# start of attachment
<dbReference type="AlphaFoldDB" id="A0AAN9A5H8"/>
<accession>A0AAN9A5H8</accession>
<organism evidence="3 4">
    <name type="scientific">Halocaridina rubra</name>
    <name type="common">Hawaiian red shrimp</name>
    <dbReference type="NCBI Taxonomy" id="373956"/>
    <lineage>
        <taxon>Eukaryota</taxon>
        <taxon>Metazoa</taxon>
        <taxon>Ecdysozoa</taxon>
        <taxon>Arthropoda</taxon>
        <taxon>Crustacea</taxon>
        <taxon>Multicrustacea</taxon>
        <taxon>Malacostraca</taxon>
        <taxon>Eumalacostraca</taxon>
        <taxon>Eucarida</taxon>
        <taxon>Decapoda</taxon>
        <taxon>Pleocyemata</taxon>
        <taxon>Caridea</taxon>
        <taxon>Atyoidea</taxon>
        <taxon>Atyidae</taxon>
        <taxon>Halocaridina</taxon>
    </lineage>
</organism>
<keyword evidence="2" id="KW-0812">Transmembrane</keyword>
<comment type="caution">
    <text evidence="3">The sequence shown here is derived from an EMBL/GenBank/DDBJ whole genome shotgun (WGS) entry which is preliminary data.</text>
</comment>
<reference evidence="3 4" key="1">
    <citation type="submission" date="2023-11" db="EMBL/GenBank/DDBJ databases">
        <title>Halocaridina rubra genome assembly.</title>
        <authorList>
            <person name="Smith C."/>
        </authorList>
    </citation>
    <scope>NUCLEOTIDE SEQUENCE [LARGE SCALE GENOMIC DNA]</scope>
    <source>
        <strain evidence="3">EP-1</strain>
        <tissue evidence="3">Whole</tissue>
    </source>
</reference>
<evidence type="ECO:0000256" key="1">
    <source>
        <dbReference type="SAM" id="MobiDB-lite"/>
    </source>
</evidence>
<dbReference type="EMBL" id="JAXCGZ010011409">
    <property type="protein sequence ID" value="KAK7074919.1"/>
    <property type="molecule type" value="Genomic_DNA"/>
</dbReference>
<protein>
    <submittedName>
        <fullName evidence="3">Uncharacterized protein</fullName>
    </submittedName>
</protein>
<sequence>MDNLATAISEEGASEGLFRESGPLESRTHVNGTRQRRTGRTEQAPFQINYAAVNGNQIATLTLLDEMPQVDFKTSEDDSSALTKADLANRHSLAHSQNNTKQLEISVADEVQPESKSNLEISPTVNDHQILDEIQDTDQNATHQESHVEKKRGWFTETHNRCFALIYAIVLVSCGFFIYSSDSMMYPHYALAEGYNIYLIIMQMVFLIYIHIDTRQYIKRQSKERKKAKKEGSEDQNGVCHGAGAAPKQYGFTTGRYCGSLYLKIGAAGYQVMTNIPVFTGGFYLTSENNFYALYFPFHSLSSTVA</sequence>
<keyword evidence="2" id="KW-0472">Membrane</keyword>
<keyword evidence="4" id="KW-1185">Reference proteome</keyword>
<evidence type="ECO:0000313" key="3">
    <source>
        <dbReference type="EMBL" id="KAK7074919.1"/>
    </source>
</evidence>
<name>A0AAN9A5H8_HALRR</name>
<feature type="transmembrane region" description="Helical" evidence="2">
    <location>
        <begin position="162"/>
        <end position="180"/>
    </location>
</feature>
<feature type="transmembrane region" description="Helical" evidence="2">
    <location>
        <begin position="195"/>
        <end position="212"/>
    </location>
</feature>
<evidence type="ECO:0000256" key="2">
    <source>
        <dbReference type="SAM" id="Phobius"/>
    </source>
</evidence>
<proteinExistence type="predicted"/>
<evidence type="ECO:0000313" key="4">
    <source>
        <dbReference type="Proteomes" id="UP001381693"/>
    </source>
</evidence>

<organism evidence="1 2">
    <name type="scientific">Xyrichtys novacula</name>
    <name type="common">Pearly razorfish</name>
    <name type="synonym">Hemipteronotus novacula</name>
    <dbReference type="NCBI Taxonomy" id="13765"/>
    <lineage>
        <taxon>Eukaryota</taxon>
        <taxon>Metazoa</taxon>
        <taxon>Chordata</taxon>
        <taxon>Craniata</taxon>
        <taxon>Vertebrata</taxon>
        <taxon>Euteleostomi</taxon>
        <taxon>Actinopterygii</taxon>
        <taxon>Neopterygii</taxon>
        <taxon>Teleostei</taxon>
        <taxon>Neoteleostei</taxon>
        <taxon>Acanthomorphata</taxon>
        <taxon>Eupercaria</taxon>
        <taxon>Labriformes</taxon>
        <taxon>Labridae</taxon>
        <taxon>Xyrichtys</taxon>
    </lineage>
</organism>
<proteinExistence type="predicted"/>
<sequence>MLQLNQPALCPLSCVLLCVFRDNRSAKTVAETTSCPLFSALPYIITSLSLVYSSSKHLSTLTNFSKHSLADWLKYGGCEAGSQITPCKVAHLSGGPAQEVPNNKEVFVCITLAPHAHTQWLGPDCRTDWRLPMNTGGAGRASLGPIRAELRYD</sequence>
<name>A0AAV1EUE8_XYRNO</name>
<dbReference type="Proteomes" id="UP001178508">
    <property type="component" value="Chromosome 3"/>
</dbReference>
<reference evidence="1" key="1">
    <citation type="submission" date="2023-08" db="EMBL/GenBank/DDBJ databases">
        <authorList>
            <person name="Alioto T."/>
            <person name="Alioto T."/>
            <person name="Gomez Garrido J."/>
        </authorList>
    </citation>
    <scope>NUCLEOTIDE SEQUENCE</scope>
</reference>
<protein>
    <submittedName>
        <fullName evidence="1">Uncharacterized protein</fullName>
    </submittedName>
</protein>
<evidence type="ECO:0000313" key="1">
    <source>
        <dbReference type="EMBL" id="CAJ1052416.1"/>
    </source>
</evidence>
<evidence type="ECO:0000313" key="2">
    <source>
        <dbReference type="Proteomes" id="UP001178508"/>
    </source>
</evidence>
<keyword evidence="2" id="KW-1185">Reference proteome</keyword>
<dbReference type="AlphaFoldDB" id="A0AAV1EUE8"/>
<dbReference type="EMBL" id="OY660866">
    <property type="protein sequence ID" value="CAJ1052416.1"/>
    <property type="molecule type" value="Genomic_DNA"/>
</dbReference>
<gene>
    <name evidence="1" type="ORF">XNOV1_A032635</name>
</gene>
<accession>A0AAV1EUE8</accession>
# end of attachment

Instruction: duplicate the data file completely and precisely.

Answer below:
<dbReference type="AlphaFoldDB" id="A0AAN9A5H8"/>
<accession>A0AAN9A5H8</accession>
<organism evidence="3 4">
    <name type="scientific">Halocaridina rubra</name>
    <name type="common">Hawaiian red shrimp</name>
    <dbReference type="NCBI Taxonomy" id="373956"/>
    <lineage>
        <taxon>Eukaryota</taxon>
        <taxon>Metazoa</taxon>
        <taxon>Ecdysozoa</taxon>
        <taxon>Arthropoda</taxon>
        <taxon>Crustacea</taxon>
        <taxon>Multicrustacea</taxon>
        <taxon>Malacostraca</taxon>
        <taxon>Eumalacostraca</taxon>
        <taxon>Eucarida</taxon>
        <taxon>Decapoda</taxon>
        <taxon>Pleocyemata</taxon>
        <taxon>Caridea</taxon>
        <taxon>Atyoidea</taxon>
        <taxon>Atyidae</taxon>
        <taxon>Halocaridina</taxon>
    </lineage>
</organism>
<keyword evidence="2" id="KW-0812">Transmembrane</keyword>
<comment type="caution">
    <text evidence="3">The sequence shown here is derived from an EMBL/GenBank/DDBJ whole genome shotgun (WGS) entry which is preliminary data.</text>
</comment>
<reference evidence="3 4" key="1">
    <citation type="submission" date="2023-11" db="EMBL/GenBank/DDBJ databases">
        <title>Halocaridina rubra genome assembly.</title>
        <authorList>
            <person name="Smith C."/>
        </authorList>
    </citation>
    <scope>NUCLEOTIDE SEQUENCE [LARGE SCALE GENOMIC DNA]</scope>
    <source>
        <strain evidence="3">EP-1</strain>
        <tissue evidence="3">Whole</tissue>
    </source>
</reference>
<evidence type="ECO:0000256" key="1">
    <source>
        <dbReference type="SAM" id="MobiDB-lite"/>
    </source>
</evidence>
<dbReference type="EMBL" id="JAXCGZ010011409">
    <property type="protein sequence ID" value="KAK7074919.1"/>
    <property type="molecule type" value="Genomic_DNA"/>
</dbReference>
<protein>
    <submittedName>
        <fullName evidence="3">Uncharacterized protein</fullName>
    </submittedName>
</protein>
<sequence>MDNLATAISEEGASEGLFRESGPLESRTHVNGTRQRRTGRTEQAPFQINYAAVNGNQIATLTLLDEMPQVDFKTSEDDSSALTKADLANRHSLAHSQNNTKQLEISVADEVQPESKSNLEISPTVNDHQILDEIQDTDQNATHQESHVEKKRGWFTETHNRCFALIYAIVLVSCGFFIYSSDSMMYPHYALAEGYNIYLIIMQMVFLIYIHIDTRQYIKRQSKERKKAKKEGSEDQNGVCHGAGAAPKQYGFTTGRYCGSLYLKIGAAGYQVMTNIPVFTGGFYLTSENNFYALYFPFHSLSSTVA</sequence>
<keyword evidence="2" id="KW-0472">Membrane</keyword>
<keyword evidence="4" id="KW-1185">Reference proteome</keyword>
<evidence type="ECO:0000313" key="3">
    <source>
        <dbReference type="EMBL" id="KAK7074919.1"/>
    </source>
</evidence>
<name>A0AAN9A5H8_HALRR</name>
<feature type="transmembrane region" description="Helical" evidence="2">
    <location>
        <begin position="162"/>
        <end position="180"/>
    </location>
</feature>
<feature type="transmembrane region" description="Helical" evidence="2">
    <location>
        <begin position="195"/>
        <end position="212"/>
    </location>
</feature>
<evidence type="ECO:0000256" key="2">
    <source>
        <dbReference type="SAM" id="Phobius"/>
    </source>
</evidence>
<proteinExistence type="predicted"/>
<evidence type="ECO:0000313" key="4">
    <source>
        <dbReference type="Proteomes" id="UP001381693"/>
    </source>
</evidence>

<organism evidence="1 2">
    <name type="scientific">Xyrichtys novacula</name>
    <name type="common">Pearly razorfish</name>
    <name type="synonym">Hemipteronotus novacula</name>
    <dbReference type="NCBI Taxonomy" id="13765"/>
    <lineage>
        <taxon>Eukaryota</taxon>
        <taxon>Metazoa</taxon>
        <taxon>Chordata</taxon>
        <taxon>Craniata</taxon>
        <taxon>Vertebrata</taxon>
        <taxon>Euteleostomi</taxon>
        <taxon>Actinopterygii</taxon>
        <taxon>Neopterygii</taxon>
        <taxon>Teleostei</taxon>
        <taxon>Neoteleostei</taxon>
        <taxon>Acanthomorphata</taxon>
        <taxon>Eupercaria</taxon>
        <taxon>Labriformes</taxon>
        <taxon>Labridae</taxon>
        <taxon>Xyrichtys</taxon>
    </lineage>
</organism>
<proteinExistence type="predicted"/>
<sequence>MLQLNQPALCPLSCVLLCVFRDNRSAKTVAETTSCPLFSALPYIITSLSLVYSSSKHLSTLTNFSKHSLADWLKYGGCEAGSQITPCKVAHLSGGPAQEVPNNKEVFVCITLAPHAHTQWLGPDCRTDWRLPMNTGGAGRASLGPIRAELRYD</sequence>
<name>A0AAV1EUE8_XYRNO</name>
<dbReference type="Proteomes" id="UP001178508">
    <property type="component" value="Chromosome 3"/>
</dbReference>
<reference evidence="1" key="1">
    <citation type="submission" date="2023-08" db="EMBL/GenBank/DDBJ databases">
        <authorList>
            <person name="Alioto T."/>
            <person name="Alioto T."/>
            <person name="Gomez Garrido J."/>
        </authorList>
    </citation>
    <scope>NUCLEOTIDE SEQUENCE</scope>
</reference>
<protein>
    <submittedName>
        <fullName evidence="1">Uncharacterized protein</fullName>
    </submittedName>
</protein>
<evidence type="ECO:0000313" key="1">
    <source>
        <dbReference type="EMBL" id="CAJ1052416.1"/>
    </source>
</evidence>
<evidence type="ECO:0000313" key="2">
    <source>
        <dbReference type="Proteomes" id="UP001178508"/>
    </source>
</evidence>
<keyword evidence="2" id="KW-1185">Reference proteome</keyword>
<dbReference type="AlphaFoldDB" id="A0AAV1EUE8"/>
<dbReference type="EMBL" id="OY660866">
    <property type="protein sequence ID" value="CAJ1052416.1"/>
    <property type="molecule type" value="Genomic_DNA"/>
</dbReference>
<gene>
    <name evidence="1" type="ORF">XNOV1_A032635</name>
</gene>
<accession>A0AAV1EUE8</accession>